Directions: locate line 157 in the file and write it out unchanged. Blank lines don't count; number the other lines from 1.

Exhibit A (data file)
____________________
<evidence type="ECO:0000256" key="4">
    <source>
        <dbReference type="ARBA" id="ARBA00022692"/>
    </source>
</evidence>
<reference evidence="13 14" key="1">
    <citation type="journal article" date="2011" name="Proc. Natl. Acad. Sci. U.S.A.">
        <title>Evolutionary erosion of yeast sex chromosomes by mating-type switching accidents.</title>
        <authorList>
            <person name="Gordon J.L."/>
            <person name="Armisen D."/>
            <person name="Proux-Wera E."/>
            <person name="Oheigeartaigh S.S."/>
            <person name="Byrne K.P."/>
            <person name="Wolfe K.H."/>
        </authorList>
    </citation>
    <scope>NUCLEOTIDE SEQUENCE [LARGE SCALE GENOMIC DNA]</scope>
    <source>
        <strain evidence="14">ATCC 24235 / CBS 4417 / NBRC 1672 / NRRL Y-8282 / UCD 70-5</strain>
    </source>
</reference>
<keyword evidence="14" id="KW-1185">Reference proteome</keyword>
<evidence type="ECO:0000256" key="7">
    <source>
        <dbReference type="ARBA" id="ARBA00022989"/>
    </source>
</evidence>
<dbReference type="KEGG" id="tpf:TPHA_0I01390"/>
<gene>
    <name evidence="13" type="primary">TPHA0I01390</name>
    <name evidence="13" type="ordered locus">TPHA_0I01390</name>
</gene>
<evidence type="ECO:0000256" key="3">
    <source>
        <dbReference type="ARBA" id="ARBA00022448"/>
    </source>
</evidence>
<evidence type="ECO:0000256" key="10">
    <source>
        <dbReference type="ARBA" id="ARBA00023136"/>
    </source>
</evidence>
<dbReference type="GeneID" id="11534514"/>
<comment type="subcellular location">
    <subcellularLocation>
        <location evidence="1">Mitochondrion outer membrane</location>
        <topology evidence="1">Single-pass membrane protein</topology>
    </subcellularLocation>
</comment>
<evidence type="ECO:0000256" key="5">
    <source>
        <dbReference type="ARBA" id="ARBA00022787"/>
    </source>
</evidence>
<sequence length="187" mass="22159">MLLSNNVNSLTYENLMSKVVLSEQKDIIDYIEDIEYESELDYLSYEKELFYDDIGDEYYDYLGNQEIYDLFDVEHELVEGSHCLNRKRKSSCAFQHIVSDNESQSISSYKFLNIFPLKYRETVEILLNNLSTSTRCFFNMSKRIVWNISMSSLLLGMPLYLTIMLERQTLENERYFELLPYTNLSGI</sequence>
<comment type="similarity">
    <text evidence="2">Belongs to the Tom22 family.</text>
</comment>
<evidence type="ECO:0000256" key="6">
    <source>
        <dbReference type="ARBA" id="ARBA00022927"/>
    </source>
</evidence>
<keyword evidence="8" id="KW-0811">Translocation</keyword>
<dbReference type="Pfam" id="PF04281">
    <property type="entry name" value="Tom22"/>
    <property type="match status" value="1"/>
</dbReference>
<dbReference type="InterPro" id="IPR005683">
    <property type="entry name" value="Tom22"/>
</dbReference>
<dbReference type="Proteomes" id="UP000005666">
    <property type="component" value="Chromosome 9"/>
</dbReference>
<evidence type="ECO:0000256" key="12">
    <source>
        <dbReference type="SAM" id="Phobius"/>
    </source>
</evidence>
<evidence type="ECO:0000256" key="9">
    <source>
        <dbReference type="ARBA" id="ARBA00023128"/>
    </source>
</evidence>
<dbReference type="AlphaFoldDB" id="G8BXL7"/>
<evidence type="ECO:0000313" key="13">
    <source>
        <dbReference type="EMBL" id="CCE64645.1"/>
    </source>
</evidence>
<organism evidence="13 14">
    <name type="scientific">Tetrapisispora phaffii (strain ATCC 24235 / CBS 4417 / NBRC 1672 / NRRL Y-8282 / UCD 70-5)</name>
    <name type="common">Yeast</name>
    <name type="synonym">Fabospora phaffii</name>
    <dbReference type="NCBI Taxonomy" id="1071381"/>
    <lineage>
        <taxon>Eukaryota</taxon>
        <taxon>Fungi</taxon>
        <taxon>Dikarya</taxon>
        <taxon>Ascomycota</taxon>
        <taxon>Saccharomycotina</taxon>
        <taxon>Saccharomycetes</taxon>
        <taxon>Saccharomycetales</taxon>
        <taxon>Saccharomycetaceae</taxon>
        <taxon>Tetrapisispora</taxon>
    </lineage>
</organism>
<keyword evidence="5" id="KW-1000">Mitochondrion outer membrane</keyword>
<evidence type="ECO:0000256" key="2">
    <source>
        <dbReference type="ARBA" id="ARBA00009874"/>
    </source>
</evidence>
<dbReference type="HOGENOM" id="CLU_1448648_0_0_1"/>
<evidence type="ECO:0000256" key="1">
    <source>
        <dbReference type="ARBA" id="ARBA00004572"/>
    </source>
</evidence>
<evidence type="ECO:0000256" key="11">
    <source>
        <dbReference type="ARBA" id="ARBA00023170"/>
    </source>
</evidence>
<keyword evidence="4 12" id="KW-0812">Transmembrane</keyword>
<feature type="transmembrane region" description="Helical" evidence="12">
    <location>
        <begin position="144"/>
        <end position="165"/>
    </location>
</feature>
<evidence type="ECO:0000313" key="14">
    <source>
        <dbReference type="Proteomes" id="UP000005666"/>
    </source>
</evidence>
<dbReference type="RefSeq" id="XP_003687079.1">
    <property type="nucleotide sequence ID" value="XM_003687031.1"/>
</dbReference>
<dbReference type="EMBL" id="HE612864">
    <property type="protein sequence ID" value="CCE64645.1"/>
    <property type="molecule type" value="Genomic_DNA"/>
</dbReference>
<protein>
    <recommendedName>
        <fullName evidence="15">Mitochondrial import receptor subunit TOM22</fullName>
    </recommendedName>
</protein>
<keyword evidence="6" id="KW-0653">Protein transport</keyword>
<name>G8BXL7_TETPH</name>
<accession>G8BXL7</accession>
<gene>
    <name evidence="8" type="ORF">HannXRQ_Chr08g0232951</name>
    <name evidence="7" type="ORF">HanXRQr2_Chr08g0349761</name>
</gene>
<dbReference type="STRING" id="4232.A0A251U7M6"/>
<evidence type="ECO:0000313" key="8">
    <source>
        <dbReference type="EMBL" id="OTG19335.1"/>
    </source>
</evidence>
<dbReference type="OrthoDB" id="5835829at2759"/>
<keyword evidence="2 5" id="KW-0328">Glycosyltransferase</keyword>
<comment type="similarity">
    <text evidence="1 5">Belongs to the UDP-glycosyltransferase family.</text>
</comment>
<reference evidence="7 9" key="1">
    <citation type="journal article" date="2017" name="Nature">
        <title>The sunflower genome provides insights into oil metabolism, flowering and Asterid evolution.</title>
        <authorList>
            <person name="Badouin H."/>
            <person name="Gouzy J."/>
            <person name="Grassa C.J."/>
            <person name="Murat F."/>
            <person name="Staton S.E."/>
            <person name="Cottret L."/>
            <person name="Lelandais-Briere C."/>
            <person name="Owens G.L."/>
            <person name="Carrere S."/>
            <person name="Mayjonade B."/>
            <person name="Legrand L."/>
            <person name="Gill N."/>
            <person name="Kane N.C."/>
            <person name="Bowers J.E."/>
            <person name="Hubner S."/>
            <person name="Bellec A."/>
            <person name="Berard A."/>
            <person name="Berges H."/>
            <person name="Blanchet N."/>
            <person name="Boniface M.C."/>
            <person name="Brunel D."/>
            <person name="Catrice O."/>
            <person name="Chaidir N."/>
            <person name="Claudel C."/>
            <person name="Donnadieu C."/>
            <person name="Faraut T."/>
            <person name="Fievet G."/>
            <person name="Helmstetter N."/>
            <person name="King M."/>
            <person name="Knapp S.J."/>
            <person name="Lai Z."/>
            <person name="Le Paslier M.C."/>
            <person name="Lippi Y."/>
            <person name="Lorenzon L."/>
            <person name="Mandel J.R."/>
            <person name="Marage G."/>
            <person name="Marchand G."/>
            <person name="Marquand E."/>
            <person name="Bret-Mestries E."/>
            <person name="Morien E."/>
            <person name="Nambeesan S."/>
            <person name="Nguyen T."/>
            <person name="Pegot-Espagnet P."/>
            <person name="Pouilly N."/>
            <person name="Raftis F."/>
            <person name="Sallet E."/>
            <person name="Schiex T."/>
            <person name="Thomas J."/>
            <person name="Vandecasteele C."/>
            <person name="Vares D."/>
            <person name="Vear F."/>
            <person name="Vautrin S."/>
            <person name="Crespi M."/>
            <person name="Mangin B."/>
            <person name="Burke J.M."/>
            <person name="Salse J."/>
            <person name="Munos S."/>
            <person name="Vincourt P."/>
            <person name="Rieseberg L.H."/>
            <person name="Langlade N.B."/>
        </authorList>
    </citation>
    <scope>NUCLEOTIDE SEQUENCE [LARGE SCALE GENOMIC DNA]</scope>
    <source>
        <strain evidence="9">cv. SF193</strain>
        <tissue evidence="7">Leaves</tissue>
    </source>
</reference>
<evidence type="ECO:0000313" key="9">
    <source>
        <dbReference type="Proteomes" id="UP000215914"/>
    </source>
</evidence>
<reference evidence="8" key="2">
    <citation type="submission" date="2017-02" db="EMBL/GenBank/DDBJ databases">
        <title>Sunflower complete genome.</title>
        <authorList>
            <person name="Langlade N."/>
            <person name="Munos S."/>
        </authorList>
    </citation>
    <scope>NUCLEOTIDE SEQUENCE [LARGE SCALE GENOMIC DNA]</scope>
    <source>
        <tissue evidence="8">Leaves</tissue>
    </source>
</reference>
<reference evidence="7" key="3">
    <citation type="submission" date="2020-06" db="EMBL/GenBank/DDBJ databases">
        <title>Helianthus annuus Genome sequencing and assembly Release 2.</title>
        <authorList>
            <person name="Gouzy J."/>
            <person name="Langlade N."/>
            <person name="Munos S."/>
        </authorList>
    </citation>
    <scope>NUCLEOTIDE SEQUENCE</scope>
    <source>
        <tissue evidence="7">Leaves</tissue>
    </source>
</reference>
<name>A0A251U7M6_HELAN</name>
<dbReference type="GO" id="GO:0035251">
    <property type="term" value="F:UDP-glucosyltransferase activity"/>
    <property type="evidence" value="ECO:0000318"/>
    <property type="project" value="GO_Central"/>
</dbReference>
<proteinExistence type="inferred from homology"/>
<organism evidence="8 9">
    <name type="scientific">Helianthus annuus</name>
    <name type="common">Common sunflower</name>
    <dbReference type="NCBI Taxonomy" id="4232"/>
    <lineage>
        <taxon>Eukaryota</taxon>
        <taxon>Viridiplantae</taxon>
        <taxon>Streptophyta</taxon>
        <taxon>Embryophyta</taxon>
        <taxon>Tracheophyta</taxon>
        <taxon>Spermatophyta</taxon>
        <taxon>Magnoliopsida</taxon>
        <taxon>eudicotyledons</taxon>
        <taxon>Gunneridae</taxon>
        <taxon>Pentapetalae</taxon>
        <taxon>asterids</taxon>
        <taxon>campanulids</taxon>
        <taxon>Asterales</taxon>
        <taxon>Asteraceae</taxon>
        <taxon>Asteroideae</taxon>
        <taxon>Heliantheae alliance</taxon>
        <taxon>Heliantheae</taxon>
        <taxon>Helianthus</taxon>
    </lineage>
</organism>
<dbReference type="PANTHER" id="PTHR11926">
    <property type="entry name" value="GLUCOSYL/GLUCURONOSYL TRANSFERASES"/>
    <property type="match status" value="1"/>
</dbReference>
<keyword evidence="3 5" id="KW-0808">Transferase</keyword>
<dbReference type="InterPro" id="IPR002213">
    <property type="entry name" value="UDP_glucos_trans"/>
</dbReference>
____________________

<dbReference type="STRING" id="4232.A0A251U7M6"/>